From meiosis to postmeiotic events: Alignment and recognition of homologous chromosomes in meiosis

Kobe Advanced ICT Research Center, National Institute of Information and Communications Technology, Kobe, Japan.
FEBS Journal (Impact Factor: 4). 12/2009; 277(3):565-70. DOI: 10.1111/j.1742-4658.2009.07501.x
Source: PubMed


Recombination of homologous chromosomes is essential for correct reductional segregation of homologous chromosomes, which characterizes meiosis. To accomplish homologous recombination, chromosomes must find their homologous partners and pair with them within the spatial constraints of the nucleus. Although various mechanisms have developed in different organisms, two major steps are involved in the process of pairing: first, alignment of homologous chromosomes to bring them close to each other for recognition; and second, recognition of the homologous partner of each chromosome so that they can form an intimate pair. Here, we discuss the various mechanisms used for alignment and recognition of homologous chromosomes in meiosis.

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    • "How homologous chromosomes recognize and pair are the least understood meiotic processes (Ronceret and Pawlowski, 2010). Different mechanisms have been reported to be involved in chromosome recognition such as those depending on chromatin structure (Prieto et al., 2004; Phillips and Dernburg, 2006; Ding et al., 2010), loci of high transcription rate (McKee, 1996; Wilson et al., 2005), specific non-coding RNAs (Ding et al., 2012), and cytoskeleton-driven chromosome movements (Ding et al., 2010; Labrador et al., 2013). In recent years, important studies have shed light into the genetic control and progression of meiosis in rice through the characterization of mutants altered in meiotic processes and/or sterile phenotypes (Nonomura et al., 2007, 2011; Yu et al., 2010; Che et al., 2011; Wang et al., 2012). "
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    ABSTRACT: Transfer of genetic traits from wild or related species into cultivated rice is nowadays an important aim in rice breeding. Breeders use genetic crosses to introduce desirable genes from exotic germplasms into cultivated rice varieties. However, in many hybrids there is only a low level of pairing (if existing) and recombination at early meiosis between cultivated rice and wild relative chromosomes. With the objective of getting deeper into the knowledge of the proteins involved in early meiosis, when chromosomes associate correctly in pairs and recombine, the proteome of isolated rice meiocytes has been characterized by nLC-MS/MS at every stage of early meiosis (prophase I). Up to 1316 different proteins have been identified in rice isolated meiocytes in early meiosis, being 422 exclusively identified in early prophase I (leptotene, zygotene, or pachytene). The classification of proteins in functional groups showed that 167 were related to chromatin structure and remodeling, nucleic acid binding, cell-cycle regulation, and cytoskeleton. Moreover, the putative roles of 16 proteins which have not been previously associated to meiosis or were not identified in rice before, are also discussed namely: seven proteins involved in chromosome structure and remodeling, five regulatory proteins [such as SKP1 (OSK), a putative CDK2 like effector], a protein with RNA recognition motifs, a neddylation-related protein, and two microtubule-related proteins. Revealing the proteins involved in early meiotic processes could provide a valuable tool kit to manipulate chromosome associations during meiosis in rice breeding programs. The data have been deposited to the ProteomeXchange with the PXD001058 identifier.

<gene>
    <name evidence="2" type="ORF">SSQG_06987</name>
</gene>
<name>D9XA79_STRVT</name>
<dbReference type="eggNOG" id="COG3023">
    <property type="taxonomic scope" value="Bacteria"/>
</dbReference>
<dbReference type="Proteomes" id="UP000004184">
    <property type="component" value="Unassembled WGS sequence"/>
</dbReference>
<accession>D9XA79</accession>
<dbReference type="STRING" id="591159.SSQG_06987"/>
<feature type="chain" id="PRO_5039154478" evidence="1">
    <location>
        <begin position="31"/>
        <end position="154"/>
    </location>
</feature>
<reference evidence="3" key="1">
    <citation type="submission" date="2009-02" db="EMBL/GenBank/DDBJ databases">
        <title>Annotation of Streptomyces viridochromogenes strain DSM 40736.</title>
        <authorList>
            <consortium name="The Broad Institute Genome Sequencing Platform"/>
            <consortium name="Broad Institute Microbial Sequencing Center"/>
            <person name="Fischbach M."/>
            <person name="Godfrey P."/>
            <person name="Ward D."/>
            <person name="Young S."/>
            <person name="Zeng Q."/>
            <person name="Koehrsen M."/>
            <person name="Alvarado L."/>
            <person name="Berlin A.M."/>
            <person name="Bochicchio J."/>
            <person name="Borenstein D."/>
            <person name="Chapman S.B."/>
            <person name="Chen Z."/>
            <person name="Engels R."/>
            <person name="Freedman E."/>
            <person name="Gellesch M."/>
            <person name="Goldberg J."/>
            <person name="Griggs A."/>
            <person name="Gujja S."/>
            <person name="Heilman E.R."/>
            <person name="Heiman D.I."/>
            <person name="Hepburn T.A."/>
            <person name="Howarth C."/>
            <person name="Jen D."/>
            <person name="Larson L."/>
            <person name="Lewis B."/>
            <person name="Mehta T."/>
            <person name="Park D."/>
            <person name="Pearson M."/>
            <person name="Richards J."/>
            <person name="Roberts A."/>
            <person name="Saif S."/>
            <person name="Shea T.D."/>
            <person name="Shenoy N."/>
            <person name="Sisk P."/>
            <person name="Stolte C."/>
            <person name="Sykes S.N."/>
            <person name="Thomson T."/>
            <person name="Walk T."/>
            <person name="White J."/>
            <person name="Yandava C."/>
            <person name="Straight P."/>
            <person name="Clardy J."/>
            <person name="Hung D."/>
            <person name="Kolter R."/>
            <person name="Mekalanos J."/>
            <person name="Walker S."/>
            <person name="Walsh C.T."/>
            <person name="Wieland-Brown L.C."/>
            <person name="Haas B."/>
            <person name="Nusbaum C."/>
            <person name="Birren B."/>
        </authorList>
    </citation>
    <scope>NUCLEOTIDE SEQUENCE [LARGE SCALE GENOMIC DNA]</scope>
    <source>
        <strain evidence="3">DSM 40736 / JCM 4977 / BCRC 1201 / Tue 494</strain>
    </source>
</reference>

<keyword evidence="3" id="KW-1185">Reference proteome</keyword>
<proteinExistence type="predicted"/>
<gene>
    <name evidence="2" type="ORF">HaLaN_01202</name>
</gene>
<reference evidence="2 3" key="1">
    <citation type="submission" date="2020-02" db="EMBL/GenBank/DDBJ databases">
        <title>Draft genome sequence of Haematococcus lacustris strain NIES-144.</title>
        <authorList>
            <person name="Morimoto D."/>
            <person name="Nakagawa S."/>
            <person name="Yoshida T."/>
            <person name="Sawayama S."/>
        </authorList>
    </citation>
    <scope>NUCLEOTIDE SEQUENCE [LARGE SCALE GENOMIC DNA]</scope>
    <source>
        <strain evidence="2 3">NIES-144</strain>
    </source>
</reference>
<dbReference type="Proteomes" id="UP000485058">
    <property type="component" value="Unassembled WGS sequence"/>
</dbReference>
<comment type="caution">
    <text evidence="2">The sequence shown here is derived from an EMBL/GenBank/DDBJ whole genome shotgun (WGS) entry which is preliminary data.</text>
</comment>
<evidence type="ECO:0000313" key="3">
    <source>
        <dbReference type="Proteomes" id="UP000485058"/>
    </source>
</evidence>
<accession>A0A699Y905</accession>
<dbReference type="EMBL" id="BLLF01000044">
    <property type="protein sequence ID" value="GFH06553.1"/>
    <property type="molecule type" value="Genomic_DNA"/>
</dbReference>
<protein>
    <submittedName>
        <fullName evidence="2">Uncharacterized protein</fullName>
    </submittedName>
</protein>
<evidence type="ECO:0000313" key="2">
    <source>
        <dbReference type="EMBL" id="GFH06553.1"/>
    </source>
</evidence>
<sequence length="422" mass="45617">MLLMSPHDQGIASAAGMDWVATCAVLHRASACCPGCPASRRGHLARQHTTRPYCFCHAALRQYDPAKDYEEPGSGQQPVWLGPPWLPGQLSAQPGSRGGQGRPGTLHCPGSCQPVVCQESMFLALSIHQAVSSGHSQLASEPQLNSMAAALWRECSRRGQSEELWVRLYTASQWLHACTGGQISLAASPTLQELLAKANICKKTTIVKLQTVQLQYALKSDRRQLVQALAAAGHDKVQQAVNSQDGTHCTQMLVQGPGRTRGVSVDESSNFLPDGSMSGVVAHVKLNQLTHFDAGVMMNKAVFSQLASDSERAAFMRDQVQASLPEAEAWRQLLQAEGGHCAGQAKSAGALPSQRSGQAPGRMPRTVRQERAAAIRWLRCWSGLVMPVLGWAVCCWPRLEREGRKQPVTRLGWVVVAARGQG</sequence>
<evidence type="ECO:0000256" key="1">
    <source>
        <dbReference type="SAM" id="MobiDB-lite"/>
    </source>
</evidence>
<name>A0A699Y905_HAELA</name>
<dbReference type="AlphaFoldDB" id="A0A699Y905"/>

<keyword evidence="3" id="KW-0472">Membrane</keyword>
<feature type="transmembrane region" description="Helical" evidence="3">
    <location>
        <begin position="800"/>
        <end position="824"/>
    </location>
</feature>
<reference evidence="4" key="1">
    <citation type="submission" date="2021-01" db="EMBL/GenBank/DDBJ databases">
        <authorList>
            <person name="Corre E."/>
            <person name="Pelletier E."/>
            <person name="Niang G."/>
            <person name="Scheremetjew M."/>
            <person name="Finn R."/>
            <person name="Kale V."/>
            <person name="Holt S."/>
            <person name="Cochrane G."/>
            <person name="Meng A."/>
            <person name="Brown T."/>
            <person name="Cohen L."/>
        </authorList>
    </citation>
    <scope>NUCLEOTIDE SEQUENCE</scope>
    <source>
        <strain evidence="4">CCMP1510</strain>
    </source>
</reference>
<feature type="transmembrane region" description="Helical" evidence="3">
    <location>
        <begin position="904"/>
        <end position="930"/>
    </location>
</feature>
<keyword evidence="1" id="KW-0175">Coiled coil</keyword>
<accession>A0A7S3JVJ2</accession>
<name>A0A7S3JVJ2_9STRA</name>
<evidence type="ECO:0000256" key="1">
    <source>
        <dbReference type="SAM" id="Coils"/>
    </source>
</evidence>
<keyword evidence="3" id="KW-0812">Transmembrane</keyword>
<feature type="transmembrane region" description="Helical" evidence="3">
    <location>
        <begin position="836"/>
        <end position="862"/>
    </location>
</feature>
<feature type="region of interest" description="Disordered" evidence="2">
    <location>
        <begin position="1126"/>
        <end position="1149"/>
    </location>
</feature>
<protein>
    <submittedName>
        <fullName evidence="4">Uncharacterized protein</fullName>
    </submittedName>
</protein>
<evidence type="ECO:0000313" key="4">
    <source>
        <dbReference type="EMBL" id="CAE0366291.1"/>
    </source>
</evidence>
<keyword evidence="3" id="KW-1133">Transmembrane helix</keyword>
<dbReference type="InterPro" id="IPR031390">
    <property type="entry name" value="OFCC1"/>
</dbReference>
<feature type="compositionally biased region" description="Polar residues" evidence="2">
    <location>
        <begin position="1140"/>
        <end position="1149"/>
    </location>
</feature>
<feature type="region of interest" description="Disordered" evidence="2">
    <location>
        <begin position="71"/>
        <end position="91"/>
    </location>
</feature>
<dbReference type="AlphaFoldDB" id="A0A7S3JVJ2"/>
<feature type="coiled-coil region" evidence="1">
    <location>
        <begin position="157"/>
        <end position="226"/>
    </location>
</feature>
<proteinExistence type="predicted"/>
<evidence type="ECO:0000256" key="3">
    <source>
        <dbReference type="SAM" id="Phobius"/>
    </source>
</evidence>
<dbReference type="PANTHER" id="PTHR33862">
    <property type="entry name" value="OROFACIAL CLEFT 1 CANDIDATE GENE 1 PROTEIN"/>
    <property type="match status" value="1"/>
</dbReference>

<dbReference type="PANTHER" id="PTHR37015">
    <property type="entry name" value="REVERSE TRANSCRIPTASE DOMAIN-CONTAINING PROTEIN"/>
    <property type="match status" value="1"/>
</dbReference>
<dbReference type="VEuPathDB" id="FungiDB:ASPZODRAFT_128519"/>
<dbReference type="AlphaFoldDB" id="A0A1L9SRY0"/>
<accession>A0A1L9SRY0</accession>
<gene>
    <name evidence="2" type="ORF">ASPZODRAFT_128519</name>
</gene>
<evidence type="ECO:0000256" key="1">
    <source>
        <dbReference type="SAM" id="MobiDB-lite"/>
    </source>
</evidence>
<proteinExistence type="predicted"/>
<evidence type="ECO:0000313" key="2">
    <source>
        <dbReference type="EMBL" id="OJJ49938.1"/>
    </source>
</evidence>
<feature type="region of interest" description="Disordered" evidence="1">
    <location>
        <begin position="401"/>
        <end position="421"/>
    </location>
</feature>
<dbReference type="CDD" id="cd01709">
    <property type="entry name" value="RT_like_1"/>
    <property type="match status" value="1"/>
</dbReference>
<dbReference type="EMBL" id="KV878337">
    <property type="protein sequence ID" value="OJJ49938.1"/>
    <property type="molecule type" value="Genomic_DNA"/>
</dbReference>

Frontiers in Plant Science 07/2014; 5:356. DOI:10.3389/fpls.2014.00356 · 3.95 Impact Factor